Israeli troops wounded nearly 50 Palestinians at the Gaza border on Wednesday during protests to mark the 71st anniversary of the "Nakba", or catastrophe, when many Palestinians lost their homes in the fighting around Israel's creation, Gaza officials said.
Thousands had gathered at the coastal enclave's frontier with Israel, the scene of bloodshed over the past year that has raised international concern.
Groups approached the border fence, planting Palestinian flags and throwing stones toward Israeli soldiers on the other side despite the efforts of marshalls in orange vests to keep protesters away from the barrier, witnesses said.
Israeli troops fired tear gas and rubber bullets to repel them, but also live ammunition, the witnesses said.
The Gaza Health Ministry said at least 47 people were wounded, though it was not clear how many of those were hit by live ammunition or were hurt by rubber bullets or by inhaling tear gas.
The Israeli military said about 10,000 rioters and demonstrators gathered in several places along the Gaza Strip fence.
"The rioters are setting tyres on fire and hurling rocks. A number of explosive devices have been hurled within the Gaza Strip, as well, and a number of attempts have been made to approach the security fence. IDF troops are responding with riot dispersal means."
Wednesday's rallies were called to mark Nakba Day, what Palestinians term the catastrophe that befell them at Israel's creation in 1948, when hundreds of thousands fled or were expelled from lands in what is now Israel.
"Our people rise today to announce their rejection to this crime and to assert their right in Palestine, all of Palestine," Islamic Jihad leader Khader Habib said at one demonstration, referring to Israel and the territories it captured in the 1967 Middle East war.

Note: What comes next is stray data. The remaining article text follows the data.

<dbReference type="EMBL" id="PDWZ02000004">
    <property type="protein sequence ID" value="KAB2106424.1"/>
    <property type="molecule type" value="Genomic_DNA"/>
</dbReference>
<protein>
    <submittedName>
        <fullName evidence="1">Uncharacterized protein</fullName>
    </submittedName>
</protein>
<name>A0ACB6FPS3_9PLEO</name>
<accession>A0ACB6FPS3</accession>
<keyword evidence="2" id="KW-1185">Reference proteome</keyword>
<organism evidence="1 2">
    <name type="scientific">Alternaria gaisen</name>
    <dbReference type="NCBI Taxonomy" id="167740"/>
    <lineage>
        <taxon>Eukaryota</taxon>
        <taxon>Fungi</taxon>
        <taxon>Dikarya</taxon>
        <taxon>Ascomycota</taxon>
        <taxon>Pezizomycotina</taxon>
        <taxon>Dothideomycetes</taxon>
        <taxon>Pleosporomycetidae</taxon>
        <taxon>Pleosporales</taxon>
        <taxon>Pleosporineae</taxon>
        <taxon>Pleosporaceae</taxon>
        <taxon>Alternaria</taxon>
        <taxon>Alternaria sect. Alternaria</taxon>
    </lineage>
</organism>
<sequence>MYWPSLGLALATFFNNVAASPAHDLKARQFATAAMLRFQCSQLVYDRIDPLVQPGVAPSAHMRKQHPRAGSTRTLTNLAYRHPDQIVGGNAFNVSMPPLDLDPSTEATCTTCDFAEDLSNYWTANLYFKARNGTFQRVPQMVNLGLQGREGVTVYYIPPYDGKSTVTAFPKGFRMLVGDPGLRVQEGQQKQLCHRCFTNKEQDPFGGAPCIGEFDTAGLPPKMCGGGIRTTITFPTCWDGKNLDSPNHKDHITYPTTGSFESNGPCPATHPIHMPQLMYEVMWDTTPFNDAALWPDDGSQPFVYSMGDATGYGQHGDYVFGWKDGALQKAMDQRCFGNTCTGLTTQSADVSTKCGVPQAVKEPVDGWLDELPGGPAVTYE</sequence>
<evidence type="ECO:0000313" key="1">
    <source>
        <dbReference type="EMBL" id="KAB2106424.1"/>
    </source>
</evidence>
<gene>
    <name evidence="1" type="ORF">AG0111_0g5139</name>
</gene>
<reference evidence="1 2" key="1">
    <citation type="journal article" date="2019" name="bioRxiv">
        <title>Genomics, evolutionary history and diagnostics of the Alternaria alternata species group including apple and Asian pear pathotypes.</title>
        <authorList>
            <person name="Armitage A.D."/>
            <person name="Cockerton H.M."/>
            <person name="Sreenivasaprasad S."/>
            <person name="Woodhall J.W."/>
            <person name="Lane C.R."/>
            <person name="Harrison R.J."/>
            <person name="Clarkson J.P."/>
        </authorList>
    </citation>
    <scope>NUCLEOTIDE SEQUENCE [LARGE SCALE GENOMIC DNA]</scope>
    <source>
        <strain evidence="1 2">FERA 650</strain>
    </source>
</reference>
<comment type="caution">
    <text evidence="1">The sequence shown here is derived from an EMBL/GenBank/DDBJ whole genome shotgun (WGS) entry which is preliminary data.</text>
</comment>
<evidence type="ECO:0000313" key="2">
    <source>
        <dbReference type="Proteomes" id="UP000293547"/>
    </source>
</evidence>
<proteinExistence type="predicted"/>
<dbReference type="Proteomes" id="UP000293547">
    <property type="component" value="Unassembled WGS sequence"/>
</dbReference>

"Palestine is ours, the sea is ours, the sky is ours and the land is ours, and those strangers must be removed," he said.
Another protester, Jamila Mahmoud, 50, said her family had originally come from Asqlan, now the Israeli city of Ashkelon, near Gaza.
"If we don't return, maybe our children and grandchildren will do, one day we will get our rights back," Mahmoud said at the border protest site.
Palestinians also held rallies in the occupied West Bank but no major clashes with Israeli forces were immediately reported.
This year's Nakba protests were preceded by a surge in deadly cross-border fighting between Gaza militants and Israel which ended in a ceasefire on May 6.
Israeli troops have killed more than 200 Palestinians and wounded thousands in regular border protests since March 2018, according to human rights groups. U.N. investigators have said the Israeli military might be guilty of war crimes for using excessive force.
Israel has said it is defending its border against attacks against its troops and infiltration attempts by gunmen.
Israel has rejected a Palestinian right of return as a threat to maintaining a Jewish majority in a country it describes as the nation-state of the Jewish people.
Frustration is growing among Palestinians as hopes fade for a two-state solution to the conflict which would give them an independent country. President Donald Trump's announcement in December 2017 of U.S. recognition of disputed Jerusalem as Israel's capital also fueled Palestinian anger.